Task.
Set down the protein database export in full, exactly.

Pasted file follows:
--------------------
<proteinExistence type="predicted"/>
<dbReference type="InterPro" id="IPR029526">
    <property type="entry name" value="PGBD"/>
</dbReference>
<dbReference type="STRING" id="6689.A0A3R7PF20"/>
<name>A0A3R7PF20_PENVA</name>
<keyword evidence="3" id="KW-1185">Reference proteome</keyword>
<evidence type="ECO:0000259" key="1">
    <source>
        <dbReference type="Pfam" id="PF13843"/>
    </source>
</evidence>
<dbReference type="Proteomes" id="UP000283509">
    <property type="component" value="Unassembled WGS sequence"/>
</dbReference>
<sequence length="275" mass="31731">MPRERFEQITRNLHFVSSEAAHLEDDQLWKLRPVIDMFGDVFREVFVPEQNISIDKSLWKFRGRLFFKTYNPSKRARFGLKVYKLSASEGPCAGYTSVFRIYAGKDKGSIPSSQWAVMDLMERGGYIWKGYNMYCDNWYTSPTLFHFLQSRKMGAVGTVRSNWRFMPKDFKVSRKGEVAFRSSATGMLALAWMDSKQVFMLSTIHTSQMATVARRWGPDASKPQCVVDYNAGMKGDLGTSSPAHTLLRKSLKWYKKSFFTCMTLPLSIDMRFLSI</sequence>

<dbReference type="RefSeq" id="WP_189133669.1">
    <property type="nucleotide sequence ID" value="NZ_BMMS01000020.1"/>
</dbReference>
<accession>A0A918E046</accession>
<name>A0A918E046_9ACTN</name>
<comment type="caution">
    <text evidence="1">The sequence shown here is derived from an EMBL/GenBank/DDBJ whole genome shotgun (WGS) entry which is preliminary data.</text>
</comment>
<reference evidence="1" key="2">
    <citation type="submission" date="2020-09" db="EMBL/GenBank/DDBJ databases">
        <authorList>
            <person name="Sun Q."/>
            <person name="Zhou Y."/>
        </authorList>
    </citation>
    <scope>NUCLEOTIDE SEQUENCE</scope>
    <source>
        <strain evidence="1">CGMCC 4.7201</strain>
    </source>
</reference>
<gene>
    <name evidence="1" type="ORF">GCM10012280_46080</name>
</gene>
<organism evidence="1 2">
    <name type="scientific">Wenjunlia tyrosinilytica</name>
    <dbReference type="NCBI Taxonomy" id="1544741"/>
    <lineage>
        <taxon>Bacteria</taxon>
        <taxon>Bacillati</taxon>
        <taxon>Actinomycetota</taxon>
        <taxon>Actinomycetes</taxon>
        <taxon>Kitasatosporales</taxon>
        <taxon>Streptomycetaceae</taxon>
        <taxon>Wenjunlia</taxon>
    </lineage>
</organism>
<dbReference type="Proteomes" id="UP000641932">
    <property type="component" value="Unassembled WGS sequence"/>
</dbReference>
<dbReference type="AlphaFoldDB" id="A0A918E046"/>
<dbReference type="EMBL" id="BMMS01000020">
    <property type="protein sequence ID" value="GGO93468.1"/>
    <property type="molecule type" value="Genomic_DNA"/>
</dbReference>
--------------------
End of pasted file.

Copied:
<proteinExistence type="predicted"/>
<dbReference type="InterPro" id="IPR029526">
    <property type="entry name" value="PGBD"/>
</dbReference>
<dbReference type="STRING" id="6689.A0A3R7PF20"/>
<name>A0A3R7PF20_PENVA</name>
<keyword evidence="3" id="KW-1185">Reference proteome</keyword>
<evidence type="ECO:0000259" key="1">
    <source>
        <dbReference type="Pfam" id="PF13843"/>
    </source>
</evidence>
<dbReference type="Proteomes" id="UP000283509">
    <property type="component" value="Unassembled WGS sequence"/>
</dbReference>
<sequence length="275" mass="31731">MPRERFEQITRNLHFVSSEAAHLEDDQLWKLRPVIDMFGDVFREVFVPEQNISIDKSLWKFRGRLFFKTYNPSKRARFGLKVYKLSASEGPCAGYTSVFRIYAGKDKGSIPSSQWAVMDLMERGGYIWKGYNMYCDNWYTSPTLFHFLQSRKMGAVGTVRSNWRFMPKDFKVSRKGEVAFRSSATGMLALAWMDSKQVFMLSTIHTSQMATVARRWGPDASKPQCVVDYNAGMKGDLGTSSPAHTLLRKSLKWYKKSFFTCMTLPLSIDMRFLSI</sequence>

<dbReference type="RefSeq" id="WP_189133669.1">
    <property type="nucleotide sequence ID" value="NZ_BMMS01000020.1"/>
</dbReference>
<accession>A0A918E046</accession>
<name>A0A918E046_9ACTN</name>
<comment type="caution">
    <text evidence="1">The sequence shown here is derived from an EMBL/GenBank/DDBJ whole genome shotgun (WGS) entry which is preliminary data.</text>
</comment>
<reference evidence="1" key="2">
    <citation type="submission" date="2020-09" db="EMBL/GenBank/DDBJ databases">
        <authorList>
            <person name="Sun Q."/>
            <person name="Zhou Y."/>
        </authorList>
    </citation>
    <scope>NUCLEOTIDE SEQUENCE</scope>
    <source>
        <strain evidence="1">CGMCC 4.7201</strain>
    </source>
</reference>
<gene>
    <name evidence="1" type="ORF">GCM10012280_46080</name>
</gene>
<organism evidence="1 2">
    <name type="scientific">Wenjunlia tyrosinilytica</name>
    <dbReference type="NCBI Taxonomy" id="1544741"/>
    <lineage>
        <taxon>Bacteria</taxon>
        <taxon>Bacillati</taxon>
        <taxon>Actinomycetota</taxon>
        <taxon>Actinomycetes</taxon>
        <taxon>Kitasatosporales</taxon>
        <taxon>Streptomycetaceae</taxon>
        <taxon>Wenjunlia</taxon>
    </lineage>
</organism>
<dbReference type="Proteomes" id="UP000641932">
    <property type="component" value="Unassembled WGS sequence"/>
</dbReference>
<dbReference type="AlphaFoldDB" id="A0A918E046"/>
<dbReference type="EMBL" id="BMMS01000020">
    <property type="protein sequence ID" value="GGO93468.1"/>
    <property type="molecule type" value="Genomic_DNA"/>
</dbReference>